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THE RECALL CAMPAIGN | RECALL NOTEBOOK

Satisfied, McClintock Agrees to Debate

September 20, 2003|From Times Staff Reports

State Sen. Tom McClintock reversed course Friday on his threat to boycott next week's debate in Sacramento, saying he was satisfied with the format set up by the California Broadcasters Assn.

McClintock and Lt. Gov. Cruz Bustamante had threatened Thursday to skip the event and hold their own debate unless organizers revamped the program, which is to include questions provided to the candidates beforehand.

The debate, which is scheduled for Wednesday evening at Cal State Sacramento, is the only one that Republican candidate Arnold Schwarzenegger has committed to attending.

On Friday, McClintock's campaign said he was pleased with changes that will allow candidates to quiz each other.

In fact, the debate always included that feature and has not been changed, said association President Stan Statham.

Bustamante said Friday that he still hoped the organizers would discard the questions that have been provided in advance. He would not say whether he would participate.

Green Party candidate Peter Camejo and Arianna Huffington, running as a non-partisan, on Friday reaffirmed plans to participate.

Gore Joins Davis to Denounce the Recall

Former Vice President Al Gore accused Republicans on Friday of making "a spectacle of our democracy" as he joined Gov. Gray Davis to campaign against the recall.

"Don't let them do this!" Gore shouted at a rally of 300 Democratic Party loyalists at a San Francisco union hall.

Gore was the latest national Democratic Party star to join Davis in California this week to denounce the recall. Among them have been former President Clinton and two U.S. senators running for president: John Kerry of Massachusetts and Bob Graham of Florida.

"You can help the entire country by defeating this," Gore told the crowd.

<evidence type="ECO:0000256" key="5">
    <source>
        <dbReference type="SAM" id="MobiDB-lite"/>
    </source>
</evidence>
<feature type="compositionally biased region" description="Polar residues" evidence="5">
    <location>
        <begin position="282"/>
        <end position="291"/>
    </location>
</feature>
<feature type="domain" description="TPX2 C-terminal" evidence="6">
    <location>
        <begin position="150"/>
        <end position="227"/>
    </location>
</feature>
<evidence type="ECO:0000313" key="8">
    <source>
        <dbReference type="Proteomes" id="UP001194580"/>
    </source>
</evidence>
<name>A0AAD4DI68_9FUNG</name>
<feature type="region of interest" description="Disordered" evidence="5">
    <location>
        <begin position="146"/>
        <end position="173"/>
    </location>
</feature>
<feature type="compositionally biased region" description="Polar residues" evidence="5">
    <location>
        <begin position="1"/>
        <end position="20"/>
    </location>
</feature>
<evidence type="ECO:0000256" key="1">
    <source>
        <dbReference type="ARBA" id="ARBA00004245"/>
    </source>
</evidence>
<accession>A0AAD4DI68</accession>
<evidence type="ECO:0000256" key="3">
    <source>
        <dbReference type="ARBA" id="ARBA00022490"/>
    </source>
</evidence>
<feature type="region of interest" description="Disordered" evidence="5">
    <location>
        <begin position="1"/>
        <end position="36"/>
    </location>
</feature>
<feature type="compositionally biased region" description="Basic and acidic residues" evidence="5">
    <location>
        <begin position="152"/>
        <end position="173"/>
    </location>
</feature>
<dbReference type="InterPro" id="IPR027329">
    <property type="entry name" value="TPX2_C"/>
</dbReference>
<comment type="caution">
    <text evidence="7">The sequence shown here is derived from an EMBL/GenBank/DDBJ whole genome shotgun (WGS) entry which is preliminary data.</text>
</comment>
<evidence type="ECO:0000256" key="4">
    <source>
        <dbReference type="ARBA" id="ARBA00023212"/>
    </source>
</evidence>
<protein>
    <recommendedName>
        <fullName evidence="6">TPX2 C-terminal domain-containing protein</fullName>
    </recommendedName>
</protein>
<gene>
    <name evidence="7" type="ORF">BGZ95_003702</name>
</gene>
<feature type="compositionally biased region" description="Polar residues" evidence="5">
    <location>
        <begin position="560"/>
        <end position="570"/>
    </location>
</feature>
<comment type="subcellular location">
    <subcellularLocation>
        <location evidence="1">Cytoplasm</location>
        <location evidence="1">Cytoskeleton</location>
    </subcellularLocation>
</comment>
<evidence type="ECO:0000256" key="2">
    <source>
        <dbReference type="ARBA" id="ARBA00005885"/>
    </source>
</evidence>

Earlier, at a rally with Davis in South Los Angeles, Gore described the recall as a Republican effort to avenge the party's loss in the governor's race last year. He accused recall sponsors of "disrespecting the majority of Californians who voted."

Davis, who has used the Florida ballot problems of 2000 as a rallying cry for Democrats against the recall, painted the campaign as part of a national Republican plot to end-run the country's election system.

"What's happening in California really began when they tried to impeach Bill Clinton after they couldn't beat him in '96, when they tried to stop -- and did stop -- the vote count in Florida, because this man, Al Gore, had already got more votes than George Bush," Davis said.

Delay in Vote Means Return to Square One

Secretary of State Kevin Shelley warned Friday that, if the recall is delayed until March, the entire process will begin again. That would mean the ballot would be reopened for new candidates.

"I think the effect on this election, if we have to redo all of this, is devastating," he said

He also said voters' confusion over when the ballot recall would be held has resulted in a sharp decline in the number of absentee ballots received.

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